During lockdown, organisations of all kinds have been scrambling to virtualise the way they interact with their audiences. From #MuseumsAtHome to VR conferences, online music festivals to virtual product launches, virtual experiences have, by necessity, taken over.
Lockdown conditions may now be easing, but there is little doubt that the world we emerge back into will be far more virtual than it was before. Here’s a brief look at the impact of Coronavirus on the evolution of immersive experiences, and how they can help you succeed in an increasingly virtual world.
The Lasting Impact of COVID-19
Some of the brightest minds today have described Coronavirus as more of an ‘accelerant’ than a catalyst for true change. For most of the industries we work with this is absolutely the case: its lasting impact will not be to change the course of history but to accelerate the arrival of an ever-more virtual and immersive future.
Arts, culture and heritage, vistor attractions, retail, events, FMCG brands, education, corporate comms, sports and more have all been affected by digital disruption and the new opportunities it has brought for audience engagement, but the past few months have forced them to dramatically accelerate. As a result, the professional and social attitudes to immersive experiences that have been evolving for years have now been supercharged.
Related: read more about virtual galleries here
The return to ‘normal’ will of course include going to the shops, visiting museums and enjoying theme parks, but this new normal will also include far more digitally immersive activity that is better integrated into engagement strategies and more readily embraced by post-COVID audiences than ever before.
So the lasting impact of Coronavirus is to force organisations to confront a challenge that has been slowly building for years, by asking the key question: How do I succeed in an increasingly virtual world?
REAL SUCCESS IN A VIRTUAL WORLD
Below are a few important considerations to help you meet this challenge head-on.
Focus on the strategy, not the medium
In many ways, experiences delivered via immersive technologies such as AR and VR are no different to any other types of audience engagement.
They are fundamentally about telling your stories, expressing your personality, achieving your objectives. As such, they should have the unmistakable stamp of your brand just like any other physical or digital experience would, irrespective of the medium through which they are delivered.
It's about the experience, not the technology
Similarly, if you want audiences to care about what you’re doing, and perhaps even pay for it, the most important factor of all is the same as it has always been: the quality of the experience. Immersive technology may be new and different, but for an experience to succeed it must be about more than novelty, or audiences will lose interest pretty fast.
The Coronavirus has triggered something of a digital land grab, with organisations suddenly desperate to do ‘something digital’. As a short-term fix this is fine, but today’s audiences are discerning and spoilt for choice; if it’s not worth people’s time, if it fails to be as fun, interesting, challenging, rewarding or generally as ‘good’ as it should be, then audiences won’t engage with it, much less pay for it.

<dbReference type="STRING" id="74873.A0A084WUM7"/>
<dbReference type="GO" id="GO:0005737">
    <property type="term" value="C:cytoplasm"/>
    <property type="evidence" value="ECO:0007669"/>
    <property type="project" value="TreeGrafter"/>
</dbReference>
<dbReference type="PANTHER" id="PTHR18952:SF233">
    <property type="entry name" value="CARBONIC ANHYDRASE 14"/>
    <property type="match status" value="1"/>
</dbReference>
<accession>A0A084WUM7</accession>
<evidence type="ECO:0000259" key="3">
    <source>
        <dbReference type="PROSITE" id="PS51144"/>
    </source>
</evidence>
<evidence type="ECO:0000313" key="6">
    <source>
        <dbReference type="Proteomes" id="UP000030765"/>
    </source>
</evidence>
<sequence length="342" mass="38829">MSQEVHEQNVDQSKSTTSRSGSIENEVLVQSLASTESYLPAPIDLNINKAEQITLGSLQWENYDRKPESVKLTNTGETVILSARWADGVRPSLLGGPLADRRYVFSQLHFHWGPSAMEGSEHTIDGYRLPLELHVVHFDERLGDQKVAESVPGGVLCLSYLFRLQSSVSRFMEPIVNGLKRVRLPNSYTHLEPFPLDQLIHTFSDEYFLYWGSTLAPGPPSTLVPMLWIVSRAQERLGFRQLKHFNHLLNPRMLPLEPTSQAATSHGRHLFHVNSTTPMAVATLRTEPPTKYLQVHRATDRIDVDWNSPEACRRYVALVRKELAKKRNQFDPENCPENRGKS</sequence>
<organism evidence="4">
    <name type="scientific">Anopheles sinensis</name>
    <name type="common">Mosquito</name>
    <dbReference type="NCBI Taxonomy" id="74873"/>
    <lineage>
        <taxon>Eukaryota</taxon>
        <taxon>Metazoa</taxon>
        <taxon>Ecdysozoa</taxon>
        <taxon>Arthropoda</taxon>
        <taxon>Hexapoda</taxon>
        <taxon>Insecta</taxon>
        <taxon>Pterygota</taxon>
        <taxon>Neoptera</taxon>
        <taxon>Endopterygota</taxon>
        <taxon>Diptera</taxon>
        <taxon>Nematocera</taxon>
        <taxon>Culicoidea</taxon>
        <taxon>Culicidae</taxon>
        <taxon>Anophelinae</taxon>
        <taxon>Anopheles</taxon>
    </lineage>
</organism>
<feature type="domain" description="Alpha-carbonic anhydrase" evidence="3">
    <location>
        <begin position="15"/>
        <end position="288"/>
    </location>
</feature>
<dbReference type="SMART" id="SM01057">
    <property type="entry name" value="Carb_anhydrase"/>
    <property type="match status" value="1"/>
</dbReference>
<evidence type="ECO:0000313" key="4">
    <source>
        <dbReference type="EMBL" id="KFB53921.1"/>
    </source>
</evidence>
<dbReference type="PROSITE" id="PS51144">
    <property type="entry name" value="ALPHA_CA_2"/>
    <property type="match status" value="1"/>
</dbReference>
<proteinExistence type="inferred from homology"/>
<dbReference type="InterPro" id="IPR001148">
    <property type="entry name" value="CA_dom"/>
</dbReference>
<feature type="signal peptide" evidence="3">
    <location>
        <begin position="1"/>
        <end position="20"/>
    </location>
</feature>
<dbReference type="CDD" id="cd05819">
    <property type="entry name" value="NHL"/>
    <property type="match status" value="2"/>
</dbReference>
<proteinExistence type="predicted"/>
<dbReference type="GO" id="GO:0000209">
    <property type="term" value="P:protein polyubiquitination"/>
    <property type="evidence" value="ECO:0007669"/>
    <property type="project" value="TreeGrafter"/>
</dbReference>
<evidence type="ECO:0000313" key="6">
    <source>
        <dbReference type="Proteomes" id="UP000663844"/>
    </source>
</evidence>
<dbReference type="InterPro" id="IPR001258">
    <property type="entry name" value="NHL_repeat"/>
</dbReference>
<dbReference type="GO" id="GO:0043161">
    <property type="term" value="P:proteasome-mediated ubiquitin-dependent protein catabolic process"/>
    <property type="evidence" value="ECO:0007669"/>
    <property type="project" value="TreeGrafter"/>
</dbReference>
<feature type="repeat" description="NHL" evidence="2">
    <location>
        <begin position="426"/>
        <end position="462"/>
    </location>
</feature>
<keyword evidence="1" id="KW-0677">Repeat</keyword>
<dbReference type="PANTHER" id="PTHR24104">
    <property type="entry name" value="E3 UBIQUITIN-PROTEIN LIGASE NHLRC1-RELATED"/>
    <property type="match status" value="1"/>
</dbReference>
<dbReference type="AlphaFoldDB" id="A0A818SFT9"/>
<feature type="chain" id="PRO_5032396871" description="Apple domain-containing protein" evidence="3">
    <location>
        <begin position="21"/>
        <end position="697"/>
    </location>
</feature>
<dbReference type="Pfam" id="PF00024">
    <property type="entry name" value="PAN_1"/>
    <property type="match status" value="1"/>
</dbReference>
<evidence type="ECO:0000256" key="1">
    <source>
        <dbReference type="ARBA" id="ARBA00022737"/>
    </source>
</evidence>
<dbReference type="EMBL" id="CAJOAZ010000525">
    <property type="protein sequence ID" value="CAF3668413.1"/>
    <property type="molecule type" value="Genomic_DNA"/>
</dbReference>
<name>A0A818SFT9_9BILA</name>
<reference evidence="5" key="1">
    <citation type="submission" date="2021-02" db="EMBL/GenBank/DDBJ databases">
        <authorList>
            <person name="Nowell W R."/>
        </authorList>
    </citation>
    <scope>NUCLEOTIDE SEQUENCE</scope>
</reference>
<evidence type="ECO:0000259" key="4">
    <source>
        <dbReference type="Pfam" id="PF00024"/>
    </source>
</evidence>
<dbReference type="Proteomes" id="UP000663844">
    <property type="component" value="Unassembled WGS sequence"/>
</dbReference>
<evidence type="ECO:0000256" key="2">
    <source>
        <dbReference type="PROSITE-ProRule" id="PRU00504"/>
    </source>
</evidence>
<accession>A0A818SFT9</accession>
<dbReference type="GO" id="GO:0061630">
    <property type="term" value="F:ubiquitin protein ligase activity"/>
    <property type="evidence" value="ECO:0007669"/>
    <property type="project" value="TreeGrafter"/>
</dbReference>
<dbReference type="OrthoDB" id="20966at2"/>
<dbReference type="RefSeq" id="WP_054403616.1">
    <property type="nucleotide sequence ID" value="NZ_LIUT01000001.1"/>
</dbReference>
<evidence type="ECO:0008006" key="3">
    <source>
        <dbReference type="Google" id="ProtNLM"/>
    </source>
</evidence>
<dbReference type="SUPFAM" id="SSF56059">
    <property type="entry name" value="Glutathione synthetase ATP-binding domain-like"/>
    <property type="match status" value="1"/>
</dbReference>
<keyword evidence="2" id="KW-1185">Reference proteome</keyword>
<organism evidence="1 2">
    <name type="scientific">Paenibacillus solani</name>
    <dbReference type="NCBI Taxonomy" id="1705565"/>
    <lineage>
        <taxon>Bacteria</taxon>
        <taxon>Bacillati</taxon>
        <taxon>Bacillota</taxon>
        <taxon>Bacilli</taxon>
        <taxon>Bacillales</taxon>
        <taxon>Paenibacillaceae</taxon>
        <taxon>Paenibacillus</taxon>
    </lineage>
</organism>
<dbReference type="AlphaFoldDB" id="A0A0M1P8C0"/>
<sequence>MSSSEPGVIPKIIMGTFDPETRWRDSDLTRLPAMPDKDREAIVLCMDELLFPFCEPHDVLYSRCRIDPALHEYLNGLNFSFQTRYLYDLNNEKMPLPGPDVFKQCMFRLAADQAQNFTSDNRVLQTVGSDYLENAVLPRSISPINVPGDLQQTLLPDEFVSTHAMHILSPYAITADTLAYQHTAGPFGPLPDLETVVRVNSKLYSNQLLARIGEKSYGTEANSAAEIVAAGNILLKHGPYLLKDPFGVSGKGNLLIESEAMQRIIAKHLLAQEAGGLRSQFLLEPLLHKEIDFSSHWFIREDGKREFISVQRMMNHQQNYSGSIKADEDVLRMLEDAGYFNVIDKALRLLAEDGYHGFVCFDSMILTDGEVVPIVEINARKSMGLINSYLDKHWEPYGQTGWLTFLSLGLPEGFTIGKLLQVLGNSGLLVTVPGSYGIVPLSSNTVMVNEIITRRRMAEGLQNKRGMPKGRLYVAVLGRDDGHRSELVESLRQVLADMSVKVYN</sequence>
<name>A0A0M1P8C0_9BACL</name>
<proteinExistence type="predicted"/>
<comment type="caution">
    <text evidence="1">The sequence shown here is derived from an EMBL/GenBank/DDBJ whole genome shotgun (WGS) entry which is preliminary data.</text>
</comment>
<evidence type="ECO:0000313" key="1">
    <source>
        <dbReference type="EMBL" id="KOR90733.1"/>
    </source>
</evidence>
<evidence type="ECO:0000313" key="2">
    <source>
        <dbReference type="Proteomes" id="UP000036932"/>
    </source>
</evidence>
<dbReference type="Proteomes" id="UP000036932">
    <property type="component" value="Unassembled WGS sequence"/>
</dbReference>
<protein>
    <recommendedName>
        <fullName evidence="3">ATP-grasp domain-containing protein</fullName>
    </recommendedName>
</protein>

Start with what you've got
Creating new high quality, three-dimensional immersive content remains the easiest way to burn through budgets, so begin by looking at what you have.
Most organisations today are swimming in more digital assets than they can keep track of, and many can be repurposed for immersive experiences, making the process even faster and more affordable.
It's cheaper than you think
Like any new technology, it has taken time for immersive tech hardware, software and content creation techniques to mature and costs to reduce. The good news is that the ‘early years’ for immersive are well and truly over.
The industry has grown and the tools we have at our disposal make it easier, quicker and cheaper than ever before to create rewarding experiences for your audiences.
Add, don't subtract
Immersive experiences are here to stay, but it would be a mistake to think that they will, or should, replace what has come before. Outside of once-in-a-generation crises such as Covid, traditional audience engagement methods will always have their place.
The very best virtual galleries or museums cannot replicate the experience of standing in front of a physical artefact in an ancient cultural institution, and nor should they try to.
Instead they should complement and enhance, by offering new types of experience that stand alongside those which already exist.
Business models change
Digital disruption has already forced business models across many sectors to adapt. The disruptive impact of immersive technology has been dramatically magnified by Coronavirus, so more and more commercial models will change over the coming months and years.
People will still pay to park at a gallery, walk through the gates of a visitor attraction, buy food and drink at a heritage site, or be in the same room as interesting contacts at an event, but as the experience economy moves on and becomes more virtual, we all – providers and consumers both – will have to adjust to new commercial relationships.
By following the approaches above you will be well placed to create experiences that offer real value to your audiences, to the point that they become an important part of your commercial plans. Don’t be the last to embrace the change.